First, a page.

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Milly’s Answer

I found this free webinar (Leveraging LinkedIn: Learn How to be Visible to Employers) to be very helpful with updating my Linked In account. The Link to the archive recording can be found on: https://www.newhorizons.com/resources/webinars/webinar-archives. They also offer free live webinars with experts who can answer questions live. Looks like the next free session is: Effective Job Search Strategy on 3/23 on https://www.newhorizons.com/resources/webinars. Hope this helps!


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Blake’s Answer

Keep them up to date, don't try and be funny in your descriptions, and keep the resume to one page.

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Shiqi’s Answer

Make sure you put details in each section. It might seem like a lot of work but it's the effort of filling out each detail that get people's attention. And you never know, maybe you and an alumni have something in common and they spotted that when they check it! This will help you to build connections at a personal level.

As for Don'ts - don't treat LinkedIn the same as facebook. It's not. LinkedIn is for professionals. Just be a little mindful of what you share on LinkedIn, because this reflects a professional side of you.


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Jo-Ann’s Answer

Hello Edgar - LinkedIn has great resources, as per Milly's sage advice. You can also do a search regarding this subject matter on LinkedIn to discover plenty of do's and don'ts with respect to CVs and cover letters. Be authentic.

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Anil’s Answer

Hey, since Linkedin is not a resume, you can use it to leverage more bullet points than your normal resume. Be sure to list keywords and search terms. Many companies now have teams of sourcerers to search LinkedIn for potential hires.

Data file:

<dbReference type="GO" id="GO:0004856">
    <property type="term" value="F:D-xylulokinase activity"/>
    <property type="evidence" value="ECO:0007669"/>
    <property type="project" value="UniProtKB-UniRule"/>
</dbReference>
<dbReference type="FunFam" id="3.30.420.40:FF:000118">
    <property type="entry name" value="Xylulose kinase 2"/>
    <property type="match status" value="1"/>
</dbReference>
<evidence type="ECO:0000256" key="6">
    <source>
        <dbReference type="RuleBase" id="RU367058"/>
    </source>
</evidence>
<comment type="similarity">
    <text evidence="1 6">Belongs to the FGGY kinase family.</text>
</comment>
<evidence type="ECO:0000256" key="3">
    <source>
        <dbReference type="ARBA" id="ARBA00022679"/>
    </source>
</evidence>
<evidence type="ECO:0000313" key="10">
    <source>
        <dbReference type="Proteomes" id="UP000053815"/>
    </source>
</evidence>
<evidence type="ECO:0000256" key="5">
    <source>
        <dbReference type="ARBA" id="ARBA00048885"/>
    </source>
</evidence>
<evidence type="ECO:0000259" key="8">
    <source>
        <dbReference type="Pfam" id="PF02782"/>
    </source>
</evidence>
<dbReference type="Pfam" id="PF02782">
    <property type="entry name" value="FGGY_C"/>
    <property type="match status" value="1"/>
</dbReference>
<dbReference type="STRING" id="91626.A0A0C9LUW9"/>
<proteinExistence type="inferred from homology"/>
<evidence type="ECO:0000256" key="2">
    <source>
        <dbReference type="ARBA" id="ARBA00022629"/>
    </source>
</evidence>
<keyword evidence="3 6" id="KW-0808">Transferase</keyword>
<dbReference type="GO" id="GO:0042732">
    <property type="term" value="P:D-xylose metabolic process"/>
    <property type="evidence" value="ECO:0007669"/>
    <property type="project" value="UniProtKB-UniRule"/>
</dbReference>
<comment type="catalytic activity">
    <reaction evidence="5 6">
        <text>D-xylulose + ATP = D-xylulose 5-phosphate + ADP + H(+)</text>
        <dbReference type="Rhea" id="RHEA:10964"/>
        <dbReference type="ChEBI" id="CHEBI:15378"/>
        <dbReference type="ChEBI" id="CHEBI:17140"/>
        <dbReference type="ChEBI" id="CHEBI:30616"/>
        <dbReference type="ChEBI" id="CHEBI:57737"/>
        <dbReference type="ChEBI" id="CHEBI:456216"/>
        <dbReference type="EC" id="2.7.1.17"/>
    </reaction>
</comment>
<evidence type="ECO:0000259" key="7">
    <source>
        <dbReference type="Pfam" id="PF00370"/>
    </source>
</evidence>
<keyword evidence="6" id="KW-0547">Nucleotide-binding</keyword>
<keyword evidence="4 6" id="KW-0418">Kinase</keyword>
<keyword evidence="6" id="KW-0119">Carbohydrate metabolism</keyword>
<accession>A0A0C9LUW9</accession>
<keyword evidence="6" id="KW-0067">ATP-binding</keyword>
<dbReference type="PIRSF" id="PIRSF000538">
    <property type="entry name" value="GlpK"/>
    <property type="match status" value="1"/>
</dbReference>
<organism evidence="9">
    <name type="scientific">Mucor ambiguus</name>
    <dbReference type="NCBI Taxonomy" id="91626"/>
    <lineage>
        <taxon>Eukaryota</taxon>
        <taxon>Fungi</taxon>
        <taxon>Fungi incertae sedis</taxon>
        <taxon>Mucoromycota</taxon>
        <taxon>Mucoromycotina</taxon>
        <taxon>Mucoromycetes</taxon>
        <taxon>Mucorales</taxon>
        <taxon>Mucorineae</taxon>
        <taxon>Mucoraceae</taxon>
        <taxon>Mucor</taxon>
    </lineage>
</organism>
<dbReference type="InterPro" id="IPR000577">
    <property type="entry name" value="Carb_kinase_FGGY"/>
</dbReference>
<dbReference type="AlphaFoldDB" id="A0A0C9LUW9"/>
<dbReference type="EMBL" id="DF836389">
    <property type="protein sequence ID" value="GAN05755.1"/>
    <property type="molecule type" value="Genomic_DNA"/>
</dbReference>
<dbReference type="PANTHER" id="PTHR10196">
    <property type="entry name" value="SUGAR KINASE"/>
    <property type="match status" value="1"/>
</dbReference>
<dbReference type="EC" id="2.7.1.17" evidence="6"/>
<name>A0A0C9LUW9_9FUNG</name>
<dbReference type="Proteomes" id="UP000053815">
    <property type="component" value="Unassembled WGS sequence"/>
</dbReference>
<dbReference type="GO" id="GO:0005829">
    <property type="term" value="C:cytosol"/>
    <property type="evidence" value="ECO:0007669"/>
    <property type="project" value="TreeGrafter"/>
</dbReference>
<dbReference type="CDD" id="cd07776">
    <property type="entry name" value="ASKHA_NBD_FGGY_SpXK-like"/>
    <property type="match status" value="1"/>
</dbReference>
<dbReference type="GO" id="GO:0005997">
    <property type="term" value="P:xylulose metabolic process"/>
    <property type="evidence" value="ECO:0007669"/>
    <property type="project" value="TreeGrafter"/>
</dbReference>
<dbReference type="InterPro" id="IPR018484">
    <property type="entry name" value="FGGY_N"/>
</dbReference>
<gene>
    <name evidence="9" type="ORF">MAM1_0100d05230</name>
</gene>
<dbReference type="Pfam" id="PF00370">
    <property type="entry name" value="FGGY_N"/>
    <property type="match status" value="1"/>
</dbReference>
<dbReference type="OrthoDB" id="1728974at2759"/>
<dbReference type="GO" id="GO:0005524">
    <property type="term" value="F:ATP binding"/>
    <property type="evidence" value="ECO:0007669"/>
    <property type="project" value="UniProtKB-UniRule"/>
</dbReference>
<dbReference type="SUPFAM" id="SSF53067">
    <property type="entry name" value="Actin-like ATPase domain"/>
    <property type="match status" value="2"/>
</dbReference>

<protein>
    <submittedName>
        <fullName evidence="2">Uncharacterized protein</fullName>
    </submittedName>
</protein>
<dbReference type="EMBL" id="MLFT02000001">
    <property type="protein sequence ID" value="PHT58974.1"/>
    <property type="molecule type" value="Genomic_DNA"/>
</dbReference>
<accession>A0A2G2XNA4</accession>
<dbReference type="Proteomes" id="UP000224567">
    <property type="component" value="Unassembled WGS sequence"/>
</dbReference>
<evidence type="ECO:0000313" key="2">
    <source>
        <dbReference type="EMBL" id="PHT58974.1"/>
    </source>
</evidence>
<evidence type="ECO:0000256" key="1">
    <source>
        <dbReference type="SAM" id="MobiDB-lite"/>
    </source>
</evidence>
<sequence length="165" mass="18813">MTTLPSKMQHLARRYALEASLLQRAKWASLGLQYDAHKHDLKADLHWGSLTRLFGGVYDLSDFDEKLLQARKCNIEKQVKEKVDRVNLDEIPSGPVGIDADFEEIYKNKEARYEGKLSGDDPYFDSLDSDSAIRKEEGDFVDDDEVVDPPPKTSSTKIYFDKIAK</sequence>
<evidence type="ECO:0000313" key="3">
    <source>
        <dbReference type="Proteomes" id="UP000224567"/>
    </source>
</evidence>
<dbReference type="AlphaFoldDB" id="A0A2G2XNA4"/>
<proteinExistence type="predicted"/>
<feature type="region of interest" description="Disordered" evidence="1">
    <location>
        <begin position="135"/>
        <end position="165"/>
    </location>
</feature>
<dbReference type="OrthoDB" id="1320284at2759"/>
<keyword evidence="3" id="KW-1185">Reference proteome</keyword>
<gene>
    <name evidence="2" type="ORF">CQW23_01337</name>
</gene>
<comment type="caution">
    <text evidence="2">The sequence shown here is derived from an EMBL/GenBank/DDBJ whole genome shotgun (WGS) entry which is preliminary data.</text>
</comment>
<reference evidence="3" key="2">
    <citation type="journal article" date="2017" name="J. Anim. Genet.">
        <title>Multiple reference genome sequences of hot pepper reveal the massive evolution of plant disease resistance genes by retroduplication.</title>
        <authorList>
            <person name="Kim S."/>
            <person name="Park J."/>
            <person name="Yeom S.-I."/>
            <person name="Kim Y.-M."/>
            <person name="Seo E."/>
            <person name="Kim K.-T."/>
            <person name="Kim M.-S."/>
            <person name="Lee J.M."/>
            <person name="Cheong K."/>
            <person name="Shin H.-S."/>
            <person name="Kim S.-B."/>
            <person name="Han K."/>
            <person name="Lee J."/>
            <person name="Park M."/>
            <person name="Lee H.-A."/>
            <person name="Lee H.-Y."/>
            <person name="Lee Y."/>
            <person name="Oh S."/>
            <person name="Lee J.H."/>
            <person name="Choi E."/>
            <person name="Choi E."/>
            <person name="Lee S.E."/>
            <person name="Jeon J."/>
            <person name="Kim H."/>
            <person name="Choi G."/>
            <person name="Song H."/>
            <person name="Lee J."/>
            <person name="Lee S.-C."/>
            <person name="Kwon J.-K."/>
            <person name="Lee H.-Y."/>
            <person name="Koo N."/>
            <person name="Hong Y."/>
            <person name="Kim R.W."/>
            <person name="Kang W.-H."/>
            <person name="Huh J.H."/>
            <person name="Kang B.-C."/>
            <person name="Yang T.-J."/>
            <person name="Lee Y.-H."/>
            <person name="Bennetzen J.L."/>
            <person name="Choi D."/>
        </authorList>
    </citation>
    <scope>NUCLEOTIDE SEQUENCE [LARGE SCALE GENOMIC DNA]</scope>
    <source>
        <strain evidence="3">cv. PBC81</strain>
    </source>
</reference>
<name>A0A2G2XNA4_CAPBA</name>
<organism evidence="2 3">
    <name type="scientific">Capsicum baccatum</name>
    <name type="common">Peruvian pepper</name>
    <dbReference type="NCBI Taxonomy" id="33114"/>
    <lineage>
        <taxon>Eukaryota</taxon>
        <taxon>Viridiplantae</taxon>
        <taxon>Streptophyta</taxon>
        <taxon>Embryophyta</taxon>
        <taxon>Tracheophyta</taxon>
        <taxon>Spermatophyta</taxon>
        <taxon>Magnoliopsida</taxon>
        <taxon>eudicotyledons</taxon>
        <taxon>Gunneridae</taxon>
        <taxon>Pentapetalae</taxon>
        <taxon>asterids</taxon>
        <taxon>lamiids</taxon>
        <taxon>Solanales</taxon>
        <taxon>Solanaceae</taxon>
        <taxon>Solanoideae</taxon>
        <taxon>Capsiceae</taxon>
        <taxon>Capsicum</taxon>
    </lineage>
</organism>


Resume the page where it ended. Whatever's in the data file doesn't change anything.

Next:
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Robert (Rob)’s Answer

Edgar -


Be honest and authentic. Try not to use a lot of jargon or buzzwords. Be clear about what you are looking for - e.g. an internship with a large, multi-national PR firm; an internship with a boutique integrated marketing and communications firm. Describe what classes have you taken that may make you a good fit. Identify to which relevant organizations you belong. Talk about roles you may have on campus that are related - even if not directly. For example, do you work on the college newspaper or radio station? Do you work in admissions as a tourguide?


The good news is that most people hiring interns do not expect you to have a fully formed resume. They're looking to see if there's a decent foundation there to make you a good fit for their internship program.


Robert provided some great advice in his response! To build on his advice, we would also add: - Proof-read your resume and LinkedIn profile for any grammatical or spelling errors - Update your resume and LinkedIn profile regularly so that it is always relevant - Be concise, but use specific and action oriented language (for example: instead of saying you "participated in a group project," say "led a team of peers during a school project") zach aronson